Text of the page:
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Condition Lenders Still Need To Pass After Government Scrapped Mortgage Affordability Test

Condition Lenders Still Need To Pass After Government Scrapped Mortgage Affordability Test

It's now easier to get on the property ladder after the Bank of England scrapped the mortgage affordability test.

It's now become easier to get your foot on the property ladder, as the Financial Policy Committee has confirmed it will withdraw one of its affordability tests.

However, before we all get busy on Rightmove, there are still checks in place for lenders to pass before they hand out mortgages for our dream homes.

Removing the mortgage affordability check means its now easier to get a mortgage.

Previously, prospective buyers had to prove not only could they afford regular mortgage repayments, but they could still afford them if the interest should rise to three percent. The test was introduced 'to guard against a loosening in mortgage underwriting standards and a material increase in household indebtedness that could in turn amplify an economic downturn and so increase financial stability risks,' the Bank of England said.

This 'stress testing' is what many hopeful buyers found they could not meet with their finances, and were turned down for loans.

The reason for the test was to check that if you suffered a financial setback such as losing your job, then you could still afford to pay your mortgage. However, this test was often deemed unfair for those who work freelance shifts or are self-employed.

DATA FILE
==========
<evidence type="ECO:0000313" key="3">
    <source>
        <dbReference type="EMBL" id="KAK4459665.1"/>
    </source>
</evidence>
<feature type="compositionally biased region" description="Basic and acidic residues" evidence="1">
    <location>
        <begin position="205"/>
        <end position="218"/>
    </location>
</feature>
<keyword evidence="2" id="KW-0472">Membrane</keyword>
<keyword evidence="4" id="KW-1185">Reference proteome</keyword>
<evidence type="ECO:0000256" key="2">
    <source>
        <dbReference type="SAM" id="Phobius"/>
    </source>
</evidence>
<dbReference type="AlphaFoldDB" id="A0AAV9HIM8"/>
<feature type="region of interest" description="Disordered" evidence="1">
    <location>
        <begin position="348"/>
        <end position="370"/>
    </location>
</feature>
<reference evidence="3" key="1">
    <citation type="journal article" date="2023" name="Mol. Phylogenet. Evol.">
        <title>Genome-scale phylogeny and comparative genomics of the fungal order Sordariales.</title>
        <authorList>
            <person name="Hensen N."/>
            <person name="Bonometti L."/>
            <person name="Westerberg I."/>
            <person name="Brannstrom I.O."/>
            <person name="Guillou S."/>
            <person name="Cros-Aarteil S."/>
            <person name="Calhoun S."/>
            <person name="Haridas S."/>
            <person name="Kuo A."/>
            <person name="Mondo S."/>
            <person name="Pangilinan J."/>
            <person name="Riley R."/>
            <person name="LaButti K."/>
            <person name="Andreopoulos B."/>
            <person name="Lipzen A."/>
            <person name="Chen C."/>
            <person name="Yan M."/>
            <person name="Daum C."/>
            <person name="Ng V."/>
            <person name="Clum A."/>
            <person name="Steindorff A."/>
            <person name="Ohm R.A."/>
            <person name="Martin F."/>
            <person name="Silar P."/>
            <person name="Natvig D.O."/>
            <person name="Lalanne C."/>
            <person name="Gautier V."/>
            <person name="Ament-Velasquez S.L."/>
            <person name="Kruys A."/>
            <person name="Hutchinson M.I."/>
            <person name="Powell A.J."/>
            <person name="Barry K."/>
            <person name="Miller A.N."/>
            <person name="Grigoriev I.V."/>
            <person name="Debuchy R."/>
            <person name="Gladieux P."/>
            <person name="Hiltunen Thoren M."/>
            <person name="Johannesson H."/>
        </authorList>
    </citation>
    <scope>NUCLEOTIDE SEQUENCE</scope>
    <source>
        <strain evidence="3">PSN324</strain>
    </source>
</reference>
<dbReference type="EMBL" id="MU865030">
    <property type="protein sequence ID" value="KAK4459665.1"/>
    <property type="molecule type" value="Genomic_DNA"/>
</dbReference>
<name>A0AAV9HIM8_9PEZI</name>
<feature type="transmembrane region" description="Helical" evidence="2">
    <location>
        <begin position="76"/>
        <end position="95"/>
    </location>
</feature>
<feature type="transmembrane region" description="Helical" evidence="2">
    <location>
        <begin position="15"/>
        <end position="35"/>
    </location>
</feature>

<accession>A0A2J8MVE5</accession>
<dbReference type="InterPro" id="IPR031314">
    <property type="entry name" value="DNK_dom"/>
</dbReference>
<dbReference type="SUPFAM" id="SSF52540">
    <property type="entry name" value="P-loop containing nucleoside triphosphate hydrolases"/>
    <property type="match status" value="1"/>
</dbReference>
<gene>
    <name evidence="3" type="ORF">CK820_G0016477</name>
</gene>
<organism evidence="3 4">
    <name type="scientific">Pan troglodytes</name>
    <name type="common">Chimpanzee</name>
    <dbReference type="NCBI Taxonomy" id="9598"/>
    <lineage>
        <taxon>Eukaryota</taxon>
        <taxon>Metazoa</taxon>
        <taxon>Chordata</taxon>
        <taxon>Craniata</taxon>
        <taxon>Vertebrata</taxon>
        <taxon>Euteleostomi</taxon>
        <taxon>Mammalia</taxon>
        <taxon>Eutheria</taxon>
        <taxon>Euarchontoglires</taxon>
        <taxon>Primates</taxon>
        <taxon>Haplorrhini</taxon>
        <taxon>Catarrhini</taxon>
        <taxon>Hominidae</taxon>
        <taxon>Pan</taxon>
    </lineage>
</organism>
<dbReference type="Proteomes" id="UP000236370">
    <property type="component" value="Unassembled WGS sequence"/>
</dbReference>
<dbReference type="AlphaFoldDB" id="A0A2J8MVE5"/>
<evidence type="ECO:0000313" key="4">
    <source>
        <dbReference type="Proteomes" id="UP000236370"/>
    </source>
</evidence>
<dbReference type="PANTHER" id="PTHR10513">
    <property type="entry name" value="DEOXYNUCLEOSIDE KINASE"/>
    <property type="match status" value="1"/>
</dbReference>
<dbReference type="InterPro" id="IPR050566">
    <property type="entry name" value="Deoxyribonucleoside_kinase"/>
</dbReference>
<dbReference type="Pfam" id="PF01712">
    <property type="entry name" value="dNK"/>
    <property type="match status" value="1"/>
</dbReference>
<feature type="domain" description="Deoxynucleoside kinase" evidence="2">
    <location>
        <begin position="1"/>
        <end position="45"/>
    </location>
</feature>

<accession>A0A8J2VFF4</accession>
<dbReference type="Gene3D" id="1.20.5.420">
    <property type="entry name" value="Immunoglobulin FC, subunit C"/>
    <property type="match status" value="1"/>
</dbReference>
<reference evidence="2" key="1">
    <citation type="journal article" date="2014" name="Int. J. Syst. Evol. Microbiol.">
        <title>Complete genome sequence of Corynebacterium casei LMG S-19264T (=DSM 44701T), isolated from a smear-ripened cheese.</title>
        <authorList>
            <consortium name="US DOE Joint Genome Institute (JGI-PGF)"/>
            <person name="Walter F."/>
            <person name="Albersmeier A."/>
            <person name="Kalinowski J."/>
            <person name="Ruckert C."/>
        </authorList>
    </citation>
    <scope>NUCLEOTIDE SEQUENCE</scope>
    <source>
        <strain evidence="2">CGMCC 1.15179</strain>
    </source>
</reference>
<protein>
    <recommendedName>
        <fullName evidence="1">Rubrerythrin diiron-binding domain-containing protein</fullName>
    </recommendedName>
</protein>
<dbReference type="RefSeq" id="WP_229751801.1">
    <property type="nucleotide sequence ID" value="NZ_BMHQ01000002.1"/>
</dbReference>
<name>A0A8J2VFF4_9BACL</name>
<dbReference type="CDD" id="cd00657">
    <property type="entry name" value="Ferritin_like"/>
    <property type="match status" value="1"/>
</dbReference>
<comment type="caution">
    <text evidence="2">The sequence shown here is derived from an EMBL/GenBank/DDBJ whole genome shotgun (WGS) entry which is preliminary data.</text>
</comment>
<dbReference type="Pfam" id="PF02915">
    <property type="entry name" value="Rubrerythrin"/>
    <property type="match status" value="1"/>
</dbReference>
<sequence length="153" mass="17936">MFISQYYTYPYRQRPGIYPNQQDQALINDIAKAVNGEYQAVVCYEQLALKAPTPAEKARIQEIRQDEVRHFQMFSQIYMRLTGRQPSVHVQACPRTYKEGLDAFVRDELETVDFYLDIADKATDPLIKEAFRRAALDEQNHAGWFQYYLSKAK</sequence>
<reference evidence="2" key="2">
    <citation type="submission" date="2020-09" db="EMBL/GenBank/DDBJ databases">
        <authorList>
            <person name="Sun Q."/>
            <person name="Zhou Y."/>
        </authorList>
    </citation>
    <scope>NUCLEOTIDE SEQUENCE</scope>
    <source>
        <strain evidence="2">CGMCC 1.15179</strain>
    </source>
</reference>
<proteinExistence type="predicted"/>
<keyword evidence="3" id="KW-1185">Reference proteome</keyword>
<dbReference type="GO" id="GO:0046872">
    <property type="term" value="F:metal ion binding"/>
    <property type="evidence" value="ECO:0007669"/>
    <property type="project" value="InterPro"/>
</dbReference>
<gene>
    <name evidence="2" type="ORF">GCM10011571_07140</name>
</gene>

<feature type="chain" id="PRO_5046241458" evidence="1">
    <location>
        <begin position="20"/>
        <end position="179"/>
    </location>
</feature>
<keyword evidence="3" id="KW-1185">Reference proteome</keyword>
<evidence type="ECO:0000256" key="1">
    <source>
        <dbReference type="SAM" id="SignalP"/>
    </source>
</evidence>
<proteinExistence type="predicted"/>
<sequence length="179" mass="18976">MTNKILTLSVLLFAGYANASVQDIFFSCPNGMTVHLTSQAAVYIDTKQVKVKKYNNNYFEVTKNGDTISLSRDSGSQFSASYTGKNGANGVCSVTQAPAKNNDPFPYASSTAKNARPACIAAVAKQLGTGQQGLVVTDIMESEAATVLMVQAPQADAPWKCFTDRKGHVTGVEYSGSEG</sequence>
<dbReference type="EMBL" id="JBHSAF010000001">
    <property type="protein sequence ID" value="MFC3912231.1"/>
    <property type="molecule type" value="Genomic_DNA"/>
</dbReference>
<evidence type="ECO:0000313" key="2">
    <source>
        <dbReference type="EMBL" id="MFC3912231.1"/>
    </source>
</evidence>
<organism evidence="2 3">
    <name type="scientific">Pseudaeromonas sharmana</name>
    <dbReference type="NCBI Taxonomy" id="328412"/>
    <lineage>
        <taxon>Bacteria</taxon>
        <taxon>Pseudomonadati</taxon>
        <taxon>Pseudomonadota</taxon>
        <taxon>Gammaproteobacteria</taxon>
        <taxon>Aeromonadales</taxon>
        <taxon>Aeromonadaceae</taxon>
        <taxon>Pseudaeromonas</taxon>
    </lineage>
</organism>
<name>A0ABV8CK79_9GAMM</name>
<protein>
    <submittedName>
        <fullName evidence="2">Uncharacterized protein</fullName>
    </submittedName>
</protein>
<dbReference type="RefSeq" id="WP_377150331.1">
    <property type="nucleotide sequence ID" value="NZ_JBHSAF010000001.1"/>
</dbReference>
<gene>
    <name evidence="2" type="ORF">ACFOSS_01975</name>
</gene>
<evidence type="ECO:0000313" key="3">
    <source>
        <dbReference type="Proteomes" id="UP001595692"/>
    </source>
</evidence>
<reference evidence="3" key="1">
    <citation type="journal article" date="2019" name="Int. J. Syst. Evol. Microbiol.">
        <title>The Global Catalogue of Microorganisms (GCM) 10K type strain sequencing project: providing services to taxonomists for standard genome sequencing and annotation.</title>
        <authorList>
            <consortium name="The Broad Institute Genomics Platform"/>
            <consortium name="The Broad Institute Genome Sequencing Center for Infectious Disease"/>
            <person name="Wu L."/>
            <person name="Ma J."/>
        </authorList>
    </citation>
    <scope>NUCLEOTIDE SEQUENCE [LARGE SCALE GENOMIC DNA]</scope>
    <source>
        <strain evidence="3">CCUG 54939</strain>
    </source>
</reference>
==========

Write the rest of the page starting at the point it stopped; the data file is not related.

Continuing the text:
The test has also been described previously by Barclays Bank as 'a test that hundreds of thousands of would-be home buyers have to take every year', adding: "Pass and you’re a big step closer to buying a home; fall short and you could end up having to think again."

The affordability test previously needed to see that buyers could afford their mortgages if interest rates rose to three percent.

The bank also added: "Think of it as a forensic look at all your personal finances, to check for proof you can afford the home loan you want."

However, now the test which was put into place in 2014 has been withdrawn as inflation soars in the UK.

Following a review earlier this year, the Bank of England removed the test and have focused the income test on the loan to income (LTI) ‘flow limit’. This means the assessment of affordability is wider, and is 'the appropriate level of resilience to the UK financial system, but in a simpler, more predictable and more proportionate way'.

The withdrawal of the test was announced in June, but it has only come into effect as of Monday, August 1.

The new rules could make it easier for buyers to get on the property ladder.

Claire Flynn, mortgages expert at said: "Given the cost of living crisis, the removal of the requirement for an affordability test likely comes as good news to many. That’s because it could allow more people to get on the ladder as they can take out larger mortgages.

"However, borrowers will still need to meet the loan-to-income ratio, which could still prevent some from getting the mortgage they require to buy a home.

"There is also a risk that with fewer restrictions, some buyers will take out loans that they are unable to afford. That’s why it’s integral to plan ahead to make sure you don’t commit to a repayment plan that you can’t manage."

Featured Image Credit: Alamy Stock Photo

Topics: UK News, Money